Weekend warriors and noob backpackers, I want to clear up some misconceptions that backpacking is necessarily a prohibitively expensive and back-breaking hobby. Below I have put together some of the information I’ve acquired over the years to help people who are interested in going on a summer adventure in the woods. I want to reassure people that getting outside is not difficult and that anyone can do it. The woods should not be thought of as a daunting hostile place that people carry machetes and guns into because frankly it isn’t. If you’re looking for a badass adventure, the backcountry in the Mid-Atlantic is not the place most of the year. But if you want a break from civilized life and want to relax, here are some tips I have, including a comprehensive budget ultralight backpacking gear list at the bottom. Continue reading 3 principles of ultralight backpacking
I posted a couple days ago about my frustration with modern backpacking. I naively thinking that the methods of dropping pack weight were common knowledge. It wasn’t until I saw some of the gear lists from people claiming to pack light that I realized, a lot of the concepts of lightweight backpacking are not well known. Here I want to highlight some pieces of gear that I am not taking on my upcoming ultralight backpacking trip and why.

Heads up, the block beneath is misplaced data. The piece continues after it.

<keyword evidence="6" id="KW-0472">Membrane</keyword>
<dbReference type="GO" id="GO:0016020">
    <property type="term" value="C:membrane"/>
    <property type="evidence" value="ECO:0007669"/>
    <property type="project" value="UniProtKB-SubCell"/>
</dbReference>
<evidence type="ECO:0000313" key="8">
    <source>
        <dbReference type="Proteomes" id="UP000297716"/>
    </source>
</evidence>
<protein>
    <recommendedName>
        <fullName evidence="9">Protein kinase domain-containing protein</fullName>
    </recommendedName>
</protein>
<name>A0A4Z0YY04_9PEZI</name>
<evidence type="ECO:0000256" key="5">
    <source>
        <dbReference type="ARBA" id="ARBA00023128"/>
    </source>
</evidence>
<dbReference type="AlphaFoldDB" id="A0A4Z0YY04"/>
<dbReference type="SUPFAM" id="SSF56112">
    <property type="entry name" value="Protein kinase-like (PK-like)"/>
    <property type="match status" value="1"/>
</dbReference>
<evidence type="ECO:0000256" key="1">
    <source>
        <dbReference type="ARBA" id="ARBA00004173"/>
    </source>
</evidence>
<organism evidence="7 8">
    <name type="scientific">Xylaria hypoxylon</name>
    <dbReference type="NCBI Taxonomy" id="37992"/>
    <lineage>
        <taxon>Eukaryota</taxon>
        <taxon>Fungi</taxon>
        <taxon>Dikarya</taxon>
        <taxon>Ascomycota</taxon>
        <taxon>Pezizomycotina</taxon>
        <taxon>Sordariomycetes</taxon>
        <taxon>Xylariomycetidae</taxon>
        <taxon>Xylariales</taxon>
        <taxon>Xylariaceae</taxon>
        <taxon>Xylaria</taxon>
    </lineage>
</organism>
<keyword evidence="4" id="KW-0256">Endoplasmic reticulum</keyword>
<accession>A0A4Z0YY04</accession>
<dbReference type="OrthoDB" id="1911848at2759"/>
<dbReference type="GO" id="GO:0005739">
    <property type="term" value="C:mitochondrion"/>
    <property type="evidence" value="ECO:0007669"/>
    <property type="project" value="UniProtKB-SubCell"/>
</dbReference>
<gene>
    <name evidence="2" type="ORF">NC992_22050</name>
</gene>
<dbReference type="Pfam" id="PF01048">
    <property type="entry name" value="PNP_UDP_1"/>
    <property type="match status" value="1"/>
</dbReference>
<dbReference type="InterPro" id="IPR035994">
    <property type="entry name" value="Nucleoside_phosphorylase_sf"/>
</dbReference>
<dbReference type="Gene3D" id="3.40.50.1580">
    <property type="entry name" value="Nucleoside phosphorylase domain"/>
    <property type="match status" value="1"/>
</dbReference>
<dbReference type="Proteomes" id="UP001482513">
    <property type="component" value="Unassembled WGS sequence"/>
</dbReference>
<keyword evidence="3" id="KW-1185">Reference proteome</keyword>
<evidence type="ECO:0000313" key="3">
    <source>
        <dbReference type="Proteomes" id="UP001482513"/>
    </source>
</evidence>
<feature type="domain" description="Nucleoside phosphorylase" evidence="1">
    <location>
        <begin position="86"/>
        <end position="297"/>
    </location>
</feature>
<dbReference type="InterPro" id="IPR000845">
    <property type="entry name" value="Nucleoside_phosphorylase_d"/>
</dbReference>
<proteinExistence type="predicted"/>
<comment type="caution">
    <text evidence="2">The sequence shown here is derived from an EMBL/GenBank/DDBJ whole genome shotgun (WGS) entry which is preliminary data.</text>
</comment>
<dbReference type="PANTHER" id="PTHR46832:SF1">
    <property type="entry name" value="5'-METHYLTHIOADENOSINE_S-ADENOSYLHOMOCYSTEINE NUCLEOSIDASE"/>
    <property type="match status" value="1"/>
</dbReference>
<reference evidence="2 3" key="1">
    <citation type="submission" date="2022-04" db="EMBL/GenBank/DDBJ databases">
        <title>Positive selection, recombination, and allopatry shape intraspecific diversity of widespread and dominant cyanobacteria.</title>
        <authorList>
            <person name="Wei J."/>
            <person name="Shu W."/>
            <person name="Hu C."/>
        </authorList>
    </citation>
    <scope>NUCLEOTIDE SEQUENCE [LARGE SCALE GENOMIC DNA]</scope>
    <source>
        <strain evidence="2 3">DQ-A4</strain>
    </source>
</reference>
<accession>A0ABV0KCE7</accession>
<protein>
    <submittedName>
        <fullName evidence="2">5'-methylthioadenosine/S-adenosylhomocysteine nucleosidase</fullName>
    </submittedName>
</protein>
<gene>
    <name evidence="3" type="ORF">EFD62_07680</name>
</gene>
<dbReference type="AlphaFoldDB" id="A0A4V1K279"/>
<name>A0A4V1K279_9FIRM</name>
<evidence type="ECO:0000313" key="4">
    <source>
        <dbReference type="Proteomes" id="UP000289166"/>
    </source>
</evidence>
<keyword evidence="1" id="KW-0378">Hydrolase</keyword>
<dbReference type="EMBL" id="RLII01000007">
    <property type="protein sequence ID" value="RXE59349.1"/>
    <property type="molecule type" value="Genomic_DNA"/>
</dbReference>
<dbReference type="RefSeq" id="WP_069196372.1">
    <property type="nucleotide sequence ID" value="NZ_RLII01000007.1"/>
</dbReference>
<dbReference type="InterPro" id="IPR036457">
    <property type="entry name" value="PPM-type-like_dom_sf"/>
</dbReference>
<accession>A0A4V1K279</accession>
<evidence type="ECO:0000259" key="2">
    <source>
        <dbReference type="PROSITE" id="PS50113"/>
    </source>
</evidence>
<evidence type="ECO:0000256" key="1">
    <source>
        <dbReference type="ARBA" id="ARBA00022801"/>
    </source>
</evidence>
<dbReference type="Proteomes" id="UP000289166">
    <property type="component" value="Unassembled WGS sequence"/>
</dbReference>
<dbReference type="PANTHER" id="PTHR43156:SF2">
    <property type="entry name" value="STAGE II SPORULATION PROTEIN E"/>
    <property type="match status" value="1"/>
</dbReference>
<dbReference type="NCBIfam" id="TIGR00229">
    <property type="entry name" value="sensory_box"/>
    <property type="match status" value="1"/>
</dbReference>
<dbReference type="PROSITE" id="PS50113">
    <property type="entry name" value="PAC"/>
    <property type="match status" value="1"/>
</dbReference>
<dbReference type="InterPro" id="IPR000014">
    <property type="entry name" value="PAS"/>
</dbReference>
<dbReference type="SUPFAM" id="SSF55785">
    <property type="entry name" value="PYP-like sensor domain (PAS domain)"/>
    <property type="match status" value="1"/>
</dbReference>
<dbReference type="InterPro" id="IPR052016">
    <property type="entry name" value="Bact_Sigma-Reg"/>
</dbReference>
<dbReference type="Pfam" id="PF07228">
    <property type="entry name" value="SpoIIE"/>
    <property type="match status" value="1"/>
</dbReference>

A roll of TP can weigh up to 6 ounces. That is an enormous amount of weight for a nonessential. While TP can double as a fire starter, the amount needed for that is of insignificant weight. This is a personal choice, I know, and a piece of gear that a lot of people could never imagine doing without. However, I instead use things that I don’t have to carry on my back to accomplish this task. I use sticks without bark, snow, leaves, or even moss. All of these are readily available and accomplish the task equally well. Wiping our asses with paper is only a recent phenomenon, so consider dropping the weight and doing without it.
If I carry a blade at all, I carry the tiny, tiny swiss army knife with scissors, tweezers, a file, and a toothpick that weighs 3/4 of an ounce. I’ve seen men carrying foot long blades into the tame backcountry of the east coast and the only justification I can imagine is compensation. At this point I’ve walked all but two states of the Appalachian Trail Continue reading Ultralight backpacking: ditching useless gear
The simplicity of backpacking has always intrigued me. To carry everything you need to survive on your back is an enlightening and beautiful experience. Truly nothing gets me more excited than to be fully self supported. But when I, with a bulky pack on, look at an animal foraging in the backcountry, I am envious. They carry nothing; they do not know where or when their next meal or drink will come from and yet they are entirely self-sufficient. And when I see men clambering into the woods with pots and jackets and bottles hanging from their fifty plus pound packs, I want to cry. Continue reading Lightweight backpacking